For this demo, we got a DSL connection that can be disconnected to illustrate the offline capability of the system. See the cable hanging out of the wall to the left of the left big screen. (A part of the swarm is in the cloud (EC2) and used to publish new app versions or work instructions)
At real customer installations, they typically have a SDSL connection to the main office and to the internet. These can be quite slow, since manufacturing is usually in the countryside and not in a city center where you get decent speeds. IPFS provides a big benefit here, since we can get some large assets to 100s of devices without having to download from the cloud 100 times.
That I can do. It will be quite a long list though. Don’t get me wrong, all in all we are quite happy…
We would love to have a dependable roadmap about when the current parts of IPFS (specifically IPNS and pubsub) will become production ready. I took a big risk in recommending IPFS and a fully distributed approach instead of a more traditional centralized approach. I think going with a more distributed architecture will pay off, but it would be great to know that significant resources of protocol labs are dedicated to making the current features of IPFS rock-solid and stable. There is some concern that there are so many things to be worked out about filecoin that work on IPFS will be neglected.
We got a set of backup plans, e.g. using centralized MQTT instead of IFPS pubsub if pubsub is not production ready when we need it. But we would very much like to avoid using additional systems to reduce complexity and single points of failure.
Currently, we are using IPFS just for distributing the application and large static assets. The data distribution functionality works reasonably well, with the caveat that the DHT seems to require a lot of bandwidth. The mDNS discovery also works well with android devices.
However, we have had a lot of problems with IPNS. First of all, publishing to IPNS and resolving IPNS names is frequently very slow. We also had some for now inexplicable issues where old/wrong hashes for IPNS names appeared. We will file a bug report once we have figured out what exactly is happening. It would be good to have a way to access the low level details such as sequence number etc. to troubleshoot this.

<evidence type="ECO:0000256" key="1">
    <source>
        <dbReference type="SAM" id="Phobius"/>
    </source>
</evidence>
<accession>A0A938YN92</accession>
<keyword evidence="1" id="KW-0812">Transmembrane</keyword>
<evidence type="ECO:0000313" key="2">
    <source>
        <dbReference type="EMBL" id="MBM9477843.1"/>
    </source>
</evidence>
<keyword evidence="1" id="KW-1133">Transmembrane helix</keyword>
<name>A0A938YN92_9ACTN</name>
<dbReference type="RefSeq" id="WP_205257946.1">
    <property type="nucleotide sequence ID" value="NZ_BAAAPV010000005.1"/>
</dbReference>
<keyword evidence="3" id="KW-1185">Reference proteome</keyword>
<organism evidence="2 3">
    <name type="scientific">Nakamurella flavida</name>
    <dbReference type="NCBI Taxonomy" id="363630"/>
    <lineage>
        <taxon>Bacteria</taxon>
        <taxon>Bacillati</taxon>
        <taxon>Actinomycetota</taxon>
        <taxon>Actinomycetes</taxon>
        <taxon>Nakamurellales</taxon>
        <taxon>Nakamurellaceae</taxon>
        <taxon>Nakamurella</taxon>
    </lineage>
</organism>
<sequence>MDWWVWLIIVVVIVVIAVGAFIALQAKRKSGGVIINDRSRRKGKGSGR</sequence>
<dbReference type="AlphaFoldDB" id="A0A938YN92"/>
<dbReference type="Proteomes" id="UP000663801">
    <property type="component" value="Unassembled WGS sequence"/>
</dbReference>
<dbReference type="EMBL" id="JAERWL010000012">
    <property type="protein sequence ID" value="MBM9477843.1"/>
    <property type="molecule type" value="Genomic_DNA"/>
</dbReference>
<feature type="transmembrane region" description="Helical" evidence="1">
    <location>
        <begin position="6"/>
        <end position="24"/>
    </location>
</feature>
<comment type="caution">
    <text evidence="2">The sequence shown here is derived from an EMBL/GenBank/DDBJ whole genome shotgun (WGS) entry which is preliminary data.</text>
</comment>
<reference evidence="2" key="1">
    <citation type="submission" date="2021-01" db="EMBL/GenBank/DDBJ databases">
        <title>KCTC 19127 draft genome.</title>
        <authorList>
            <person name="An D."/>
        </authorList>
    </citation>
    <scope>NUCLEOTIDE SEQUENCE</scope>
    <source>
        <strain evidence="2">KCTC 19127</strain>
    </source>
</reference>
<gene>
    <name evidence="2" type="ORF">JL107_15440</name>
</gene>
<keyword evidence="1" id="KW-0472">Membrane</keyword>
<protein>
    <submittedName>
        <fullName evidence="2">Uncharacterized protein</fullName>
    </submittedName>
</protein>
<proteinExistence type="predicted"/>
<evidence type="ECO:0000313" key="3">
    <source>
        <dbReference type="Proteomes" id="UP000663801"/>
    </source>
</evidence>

What we really want is the following:
- notification of IPNS updates (currently we are polling ipfs name every few minutes)
- recursive pinning of the hash pointed to by an ipns name, with unpinning of the old hash on update (currently we use
ipfs pin update when we get a new hash for a name)
- a way to get notified whenever a new ipns entry is fully pinned (so we can only switch to e.g. a new version of an app when it is fully available locally (in case the device were to go offline in the next second))
- some way to only resolve an ipns name to the latest fully pinned hash
- ability to publish to a key/name when a device is offline (=has no peers)
- an app should be able to store its state on a device by publishing to a name, even while offline
https://github.com/ipfs/go-ipfs/issues/4435 contains some good ideas to solve some of these points.
For the communication between the devices, we would heavily rely on pubsub, and would urgently need a system that puts more effort into delivering pubsub messages. If I got the current situation correctly, if you have a topology
a <-> b <-> c, and just a and c are interested in topic X, they won’t be able to communicate. This will have to be changed, or else we will have to use MQTT. Obviously something more efficient than floodsub would be highly desirable, but with our relatively small swarms we might be able to live with floodsub initially.
What we don’t need and want are any delivery guarantees (order, at least once, at most once, exactly once) except for best effort. We would much prefer a quick, best effort UDP style system than some sort of TCP approach that would have significant overhead. Our system will be layered on top of pubsub and will ensure “eventual exactly once delivery” by publishing hashes of an event log, somewhat similar to what orbit db does. We also don’t have a need for auth or encryption. If we need encryption we would layer it on top of pubsub.
One more thing: it would be great if there was a guarantee that some sort of private swarm feature would eventually become non-experimental.
Not really. Support for Android P2P wifi would be very cool. But having the things that are currently there production quality and stable would be way more important in the medium term.
For a typical customer we are looking at 20-500 devices (devices are industrial android tablets for GUI terminals and industrial PCs for machine interfaces and interfaces to other on-premise systems (e.g. ERP)). For larger customers there usually are multiple sites, so that would be across NATs. For small customers there is just the usual NAT between the private network and the cloud.